The Life-Changing Magic of Tidying Up

Book review: The Life-Changing Magic of Tidying Up

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Thursday, 21 January 2016 - Last Updated on January 21, 2016
The Life-Changing Magic of Tidying Up
The Life-Changing Magic of Tidying Up

The Life-Changing Magic of Tidying Up

They say that your home is a reflection of your life. Accumulating too many things often result to clutter. When possessions take over your home and leave little free space, it becomes harder to achieve balance in life.

Clutter can prevent you from focusing on your tasks and exercising creativity. It becomes more challenging to concentrate and appreciate what you have. Before you know it, frustration sets in. Clutter can cause psychological and emotional challenges. With that said, it makes sense that clutter can weigh you down and prevent you from being happy.

Marie Kondo, a Japanese professional cleaning consultant came up with a guide to decluttering the home. She takes her readers through a step-by-step process to get rid of unwanted and unnecessary stuff. Her book The Life-Changing Magic of Tidying Up: The Japanese Art of Decluttering and Organizing, written in 2011 became a best seller in Japan and in Europe. In 2014, the book was published in the United States. At present, Kondo’s book has been published in more than 30 countries. It has sold over 2 million copies worldwide.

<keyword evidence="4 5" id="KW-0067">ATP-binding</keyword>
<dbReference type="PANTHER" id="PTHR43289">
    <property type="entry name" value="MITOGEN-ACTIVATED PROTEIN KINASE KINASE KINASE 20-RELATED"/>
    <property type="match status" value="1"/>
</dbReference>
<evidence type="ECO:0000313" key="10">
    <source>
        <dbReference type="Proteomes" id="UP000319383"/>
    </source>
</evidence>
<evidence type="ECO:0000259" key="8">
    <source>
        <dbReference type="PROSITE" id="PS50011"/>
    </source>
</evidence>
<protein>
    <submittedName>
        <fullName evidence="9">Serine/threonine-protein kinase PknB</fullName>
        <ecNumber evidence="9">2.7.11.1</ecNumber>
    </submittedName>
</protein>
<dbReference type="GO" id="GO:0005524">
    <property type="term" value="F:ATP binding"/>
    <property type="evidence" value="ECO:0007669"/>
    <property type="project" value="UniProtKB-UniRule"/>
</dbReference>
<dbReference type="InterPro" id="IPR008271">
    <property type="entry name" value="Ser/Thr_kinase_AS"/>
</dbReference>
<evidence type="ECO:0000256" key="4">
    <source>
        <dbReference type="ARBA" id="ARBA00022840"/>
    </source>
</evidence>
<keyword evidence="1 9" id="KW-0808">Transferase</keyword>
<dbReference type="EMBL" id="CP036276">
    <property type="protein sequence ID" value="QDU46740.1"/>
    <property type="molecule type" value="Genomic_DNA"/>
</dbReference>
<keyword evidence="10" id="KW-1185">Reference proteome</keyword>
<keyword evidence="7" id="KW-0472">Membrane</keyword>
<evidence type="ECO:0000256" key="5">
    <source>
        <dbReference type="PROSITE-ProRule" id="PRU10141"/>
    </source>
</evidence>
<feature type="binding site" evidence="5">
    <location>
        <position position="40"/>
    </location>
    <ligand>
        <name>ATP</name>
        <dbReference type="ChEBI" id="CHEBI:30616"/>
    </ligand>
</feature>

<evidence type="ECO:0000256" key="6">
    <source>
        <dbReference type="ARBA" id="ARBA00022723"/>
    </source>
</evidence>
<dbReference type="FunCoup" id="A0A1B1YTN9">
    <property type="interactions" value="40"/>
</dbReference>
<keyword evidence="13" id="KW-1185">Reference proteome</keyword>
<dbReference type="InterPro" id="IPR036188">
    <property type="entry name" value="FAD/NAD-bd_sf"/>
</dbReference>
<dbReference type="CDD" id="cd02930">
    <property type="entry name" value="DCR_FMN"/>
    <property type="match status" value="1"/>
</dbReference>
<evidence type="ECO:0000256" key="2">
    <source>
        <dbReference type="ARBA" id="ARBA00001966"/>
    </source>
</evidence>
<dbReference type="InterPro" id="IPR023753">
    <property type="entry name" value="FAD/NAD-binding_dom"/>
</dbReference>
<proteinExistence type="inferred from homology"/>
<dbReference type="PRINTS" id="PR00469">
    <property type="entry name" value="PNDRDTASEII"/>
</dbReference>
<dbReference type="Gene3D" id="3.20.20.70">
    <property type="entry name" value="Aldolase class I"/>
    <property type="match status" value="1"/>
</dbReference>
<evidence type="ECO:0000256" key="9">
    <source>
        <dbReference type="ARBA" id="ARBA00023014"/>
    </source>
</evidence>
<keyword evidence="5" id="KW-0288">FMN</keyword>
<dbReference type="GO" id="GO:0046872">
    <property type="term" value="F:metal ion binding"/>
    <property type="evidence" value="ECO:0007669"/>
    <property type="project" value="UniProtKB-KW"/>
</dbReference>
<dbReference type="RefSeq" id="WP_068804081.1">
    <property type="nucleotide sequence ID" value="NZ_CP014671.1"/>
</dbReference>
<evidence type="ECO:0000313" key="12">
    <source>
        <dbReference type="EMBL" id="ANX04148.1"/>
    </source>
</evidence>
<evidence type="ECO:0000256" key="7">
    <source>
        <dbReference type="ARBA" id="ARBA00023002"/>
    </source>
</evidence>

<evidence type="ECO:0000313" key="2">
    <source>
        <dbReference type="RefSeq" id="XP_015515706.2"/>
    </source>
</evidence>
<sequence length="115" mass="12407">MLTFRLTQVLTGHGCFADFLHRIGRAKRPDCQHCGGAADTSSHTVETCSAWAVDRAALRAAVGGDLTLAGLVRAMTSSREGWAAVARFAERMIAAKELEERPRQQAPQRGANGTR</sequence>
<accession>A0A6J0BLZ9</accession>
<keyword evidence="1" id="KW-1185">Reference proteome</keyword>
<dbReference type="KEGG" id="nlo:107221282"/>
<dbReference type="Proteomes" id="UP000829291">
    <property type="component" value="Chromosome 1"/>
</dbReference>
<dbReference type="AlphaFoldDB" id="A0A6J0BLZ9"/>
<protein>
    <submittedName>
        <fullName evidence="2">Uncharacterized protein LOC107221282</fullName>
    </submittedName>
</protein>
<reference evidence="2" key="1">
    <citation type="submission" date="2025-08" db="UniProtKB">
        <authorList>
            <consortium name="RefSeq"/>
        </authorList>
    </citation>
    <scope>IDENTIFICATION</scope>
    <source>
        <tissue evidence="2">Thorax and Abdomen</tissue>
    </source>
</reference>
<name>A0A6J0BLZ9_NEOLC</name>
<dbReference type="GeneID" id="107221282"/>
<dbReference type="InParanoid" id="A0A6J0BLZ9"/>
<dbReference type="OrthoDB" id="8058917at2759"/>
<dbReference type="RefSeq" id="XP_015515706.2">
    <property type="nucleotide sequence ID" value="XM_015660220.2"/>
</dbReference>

Kondo developed a process called KonMari Method which highlights the benefits of simplifying, organizing, and storing.

I love the idea of a clutter-free home. I enjoy decluttering but I realized it’s not easy to get rid of some things. I end up keeping stuff that I rarely or never use at all. I always feel relieved after decluttering because of the freed space. But somewhere along the way, something new catches my attention and I buy more things. The space that I earlier cleared from clutter is again occupied and the cycle restarts. That’s the pattern in our house. I’m sure I’m not alone.

The book The Life-Changing Magic of Tidying Up is a good read for people like me who need enlightenment about decluttering that actually works.

Kondo’s tidying concept mentions how vital it is to discard everything that does not “spark joy”.